"As part of our current investigation, we are trying to determine whether the company holds a dominant position in Internet search," said Joaquin Almunia, EU Competition Commissioner. "Google is the browser of choice for many of us, but dominance is not the same as abuse of dominance. Abuse is a conduct that protects or extends dominance by illegitimate means, and we still have to conclude whether this is the case for Google."


Translation: We have no evidence or proof that something fishy is going on, but goddamnit, we're the EU and don't like big American companies. So we'll start a fishing expedition, call it an investigation, and see if we can get some money from these fat cats!


RE: Getting sick of the EU
By MrTeal on 9/16/2011 2:58:47 PM , Rating: 3
Things must be different in Europe, because I'd hardly say that Google is the browser of choice for most people.


RE: Getting sick of the EU
By danjw1 on 9/16/2011 3:30:30 PM , Rating: 2
The fact that they call Google a browser, shows how little the person quoted knows about technology.


RE: Getting sick of the EU
By silverblue on 9/16/2011 5:44:01 PM , Rating: 2
Funny, because the EU as a whole is letting Apple get away with whatever it likes. Regardless, calling Google a "browser" was a rather amusing own-goal.

They were spot on with Intel, though.


RE: Getting sick of the EU
By TSS on 9/16/2011 7:45:02 PM , Rating: 1
Eh, it's just an investigation. They even said themselves Dominance isn't Abuse of dominance. No fines are given yet.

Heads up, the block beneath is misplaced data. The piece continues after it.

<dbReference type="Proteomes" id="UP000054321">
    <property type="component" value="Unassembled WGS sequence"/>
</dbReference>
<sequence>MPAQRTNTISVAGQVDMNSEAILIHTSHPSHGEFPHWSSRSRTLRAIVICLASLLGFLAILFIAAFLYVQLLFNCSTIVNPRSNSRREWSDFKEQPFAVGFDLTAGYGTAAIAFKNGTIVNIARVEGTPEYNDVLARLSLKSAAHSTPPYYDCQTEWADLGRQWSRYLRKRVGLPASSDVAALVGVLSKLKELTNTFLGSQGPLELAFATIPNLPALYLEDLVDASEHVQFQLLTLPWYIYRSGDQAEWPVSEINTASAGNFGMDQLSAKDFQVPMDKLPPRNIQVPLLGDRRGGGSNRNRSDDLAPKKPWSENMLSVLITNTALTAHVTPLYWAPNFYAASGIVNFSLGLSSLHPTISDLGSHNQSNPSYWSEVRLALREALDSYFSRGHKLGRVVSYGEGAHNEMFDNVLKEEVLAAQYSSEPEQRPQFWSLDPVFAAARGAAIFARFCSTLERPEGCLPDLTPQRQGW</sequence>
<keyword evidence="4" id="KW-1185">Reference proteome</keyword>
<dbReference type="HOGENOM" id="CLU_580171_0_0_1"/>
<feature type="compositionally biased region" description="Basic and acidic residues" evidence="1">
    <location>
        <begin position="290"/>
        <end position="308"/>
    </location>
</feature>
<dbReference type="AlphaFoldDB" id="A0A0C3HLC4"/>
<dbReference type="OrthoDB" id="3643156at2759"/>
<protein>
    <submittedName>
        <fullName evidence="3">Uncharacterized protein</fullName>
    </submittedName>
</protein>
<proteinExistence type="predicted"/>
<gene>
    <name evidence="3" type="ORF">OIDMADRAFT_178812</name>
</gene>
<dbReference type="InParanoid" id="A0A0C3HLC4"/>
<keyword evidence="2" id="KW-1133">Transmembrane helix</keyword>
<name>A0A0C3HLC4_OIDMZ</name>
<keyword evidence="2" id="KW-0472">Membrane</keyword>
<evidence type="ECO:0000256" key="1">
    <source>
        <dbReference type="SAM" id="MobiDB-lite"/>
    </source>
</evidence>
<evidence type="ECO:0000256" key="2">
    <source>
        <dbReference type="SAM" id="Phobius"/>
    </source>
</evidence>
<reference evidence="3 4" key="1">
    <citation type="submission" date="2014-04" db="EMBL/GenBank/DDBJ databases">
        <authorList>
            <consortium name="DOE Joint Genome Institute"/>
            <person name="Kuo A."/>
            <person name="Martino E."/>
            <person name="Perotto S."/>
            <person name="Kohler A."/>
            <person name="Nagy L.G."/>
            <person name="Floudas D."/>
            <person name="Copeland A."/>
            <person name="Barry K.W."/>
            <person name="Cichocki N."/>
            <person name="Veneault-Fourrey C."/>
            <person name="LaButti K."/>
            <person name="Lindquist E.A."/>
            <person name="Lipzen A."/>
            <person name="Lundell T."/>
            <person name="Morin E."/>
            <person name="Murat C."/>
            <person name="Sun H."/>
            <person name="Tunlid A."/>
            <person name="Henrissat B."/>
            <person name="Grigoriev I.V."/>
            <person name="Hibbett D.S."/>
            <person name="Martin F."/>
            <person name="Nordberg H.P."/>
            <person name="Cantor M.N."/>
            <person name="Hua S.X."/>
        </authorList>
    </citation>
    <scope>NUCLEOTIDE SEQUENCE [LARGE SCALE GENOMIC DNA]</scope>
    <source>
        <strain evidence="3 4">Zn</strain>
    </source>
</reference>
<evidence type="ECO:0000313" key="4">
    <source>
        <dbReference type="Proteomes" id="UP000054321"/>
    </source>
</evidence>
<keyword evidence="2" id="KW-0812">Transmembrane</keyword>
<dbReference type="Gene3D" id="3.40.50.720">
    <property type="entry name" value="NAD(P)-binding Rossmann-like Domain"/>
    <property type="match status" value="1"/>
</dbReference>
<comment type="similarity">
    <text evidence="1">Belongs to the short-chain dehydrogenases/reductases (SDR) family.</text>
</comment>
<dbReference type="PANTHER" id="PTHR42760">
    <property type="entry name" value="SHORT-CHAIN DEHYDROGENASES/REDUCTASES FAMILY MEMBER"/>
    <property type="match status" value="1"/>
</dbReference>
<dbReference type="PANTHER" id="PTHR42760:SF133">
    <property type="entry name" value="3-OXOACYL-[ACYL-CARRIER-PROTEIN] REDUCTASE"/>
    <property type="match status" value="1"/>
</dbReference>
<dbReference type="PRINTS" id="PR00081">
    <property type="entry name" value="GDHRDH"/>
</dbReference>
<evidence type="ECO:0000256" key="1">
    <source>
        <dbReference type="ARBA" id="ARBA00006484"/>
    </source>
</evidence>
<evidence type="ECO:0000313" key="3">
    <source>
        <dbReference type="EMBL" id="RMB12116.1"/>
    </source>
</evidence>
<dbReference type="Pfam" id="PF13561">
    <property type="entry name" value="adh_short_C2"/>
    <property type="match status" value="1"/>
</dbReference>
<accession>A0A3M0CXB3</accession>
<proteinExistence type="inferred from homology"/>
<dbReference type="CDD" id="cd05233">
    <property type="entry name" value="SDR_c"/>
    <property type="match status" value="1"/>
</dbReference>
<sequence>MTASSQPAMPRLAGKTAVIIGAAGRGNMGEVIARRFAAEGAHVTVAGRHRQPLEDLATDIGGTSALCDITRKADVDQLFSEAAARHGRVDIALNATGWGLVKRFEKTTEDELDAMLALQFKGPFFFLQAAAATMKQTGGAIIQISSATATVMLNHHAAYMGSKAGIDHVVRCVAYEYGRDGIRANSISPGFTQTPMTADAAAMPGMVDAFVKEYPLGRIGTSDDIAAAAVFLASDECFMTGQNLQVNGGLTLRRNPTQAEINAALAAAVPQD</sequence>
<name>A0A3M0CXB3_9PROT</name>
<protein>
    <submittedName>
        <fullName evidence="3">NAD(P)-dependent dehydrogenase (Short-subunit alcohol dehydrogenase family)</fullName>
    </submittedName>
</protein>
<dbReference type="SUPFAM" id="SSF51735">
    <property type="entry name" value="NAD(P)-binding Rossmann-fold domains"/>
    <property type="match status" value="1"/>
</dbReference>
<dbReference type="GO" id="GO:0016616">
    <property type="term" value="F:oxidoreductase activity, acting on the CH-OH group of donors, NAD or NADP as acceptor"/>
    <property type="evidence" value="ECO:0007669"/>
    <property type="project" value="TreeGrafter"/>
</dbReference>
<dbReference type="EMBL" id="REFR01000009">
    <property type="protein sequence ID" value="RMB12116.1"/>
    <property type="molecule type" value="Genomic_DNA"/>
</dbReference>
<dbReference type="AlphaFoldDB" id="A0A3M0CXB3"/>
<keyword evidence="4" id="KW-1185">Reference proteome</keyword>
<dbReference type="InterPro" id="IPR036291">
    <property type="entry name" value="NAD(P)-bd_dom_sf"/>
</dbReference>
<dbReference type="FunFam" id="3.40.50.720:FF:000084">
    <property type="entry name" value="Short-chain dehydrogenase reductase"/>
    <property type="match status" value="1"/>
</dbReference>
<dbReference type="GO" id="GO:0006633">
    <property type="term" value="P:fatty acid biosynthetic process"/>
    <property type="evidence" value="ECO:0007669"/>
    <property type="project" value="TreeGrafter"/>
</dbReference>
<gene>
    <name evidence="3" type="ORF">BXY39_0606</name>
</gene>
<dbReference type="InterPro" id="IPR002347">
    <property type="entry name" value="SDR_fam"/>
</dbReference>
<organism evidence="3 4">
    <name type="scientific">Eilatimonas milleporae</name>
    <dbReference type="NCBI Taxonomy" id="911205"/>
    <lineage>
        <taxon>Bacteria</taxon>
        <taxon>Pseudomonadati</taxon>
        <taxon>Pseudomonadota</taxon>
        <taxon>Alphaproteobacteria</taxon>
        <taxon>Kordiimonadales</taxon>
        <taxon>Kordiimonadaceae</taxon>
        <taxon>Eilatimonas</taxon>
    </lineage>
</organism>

Remember microsoft killed netscape by making IE free and standard in windows. If they had charged for IE things might've gone differently, even if it was intergrated (same goes for not intergrated and free though).

Android is basically killing any chance apple has to charge for the OS on the phone, they can only charge for the phone. While google is raking in profits because they have *their* appstore on *their* OS (pay for apps + OS or just apps -> advantage for google). I was talking to my buddy the other day about the current state of apps on smartphones, since there are so many apps and there's litteraly an app for everything. In the end the best way to describe the current state was "this is how internet would've looked like if the browser was never invented". You simply go to a appstore and would buy the functionality of each website in an seperate app (or apps are ad-supported, of which google rakes in the cash as well). And since apple only sells iOS on their own phones, they will also sell less of their own phones as a direct result.

I'm by no means an apple fan (hell i did an IT education, nuff said). But just because apple is the devil incarnate and google on average is pretty decent, doesn't make it right or less anti-competative. In this situation, All OSes should incorperate All Appstores. Wether the apps will actually work on your machine is irrelevant. They will automatically allow eachothers apps to be sold in eachothers stores this way, since availability to the store is guarranteed on your competitor's platform. Then the appstores will compete with eachother driving down prices for apps - one of the symptoms of competition.

I don't know if it's actually true. But it sounds more then logical enough to actually investigate if it's true. Which brings me back to my original point.

I'm sure (or rather i hope) apple will get what's comming to them eventually. Though i doubt the sheeple will be any the wiser for it.


RE: Getting sick of the EU
By MRwizard on 9/19/2011 3:14:04 AM , Rating: 2
Who ever voted this person down, please explain to me why you did - i'm in agreement with almost everything that was posted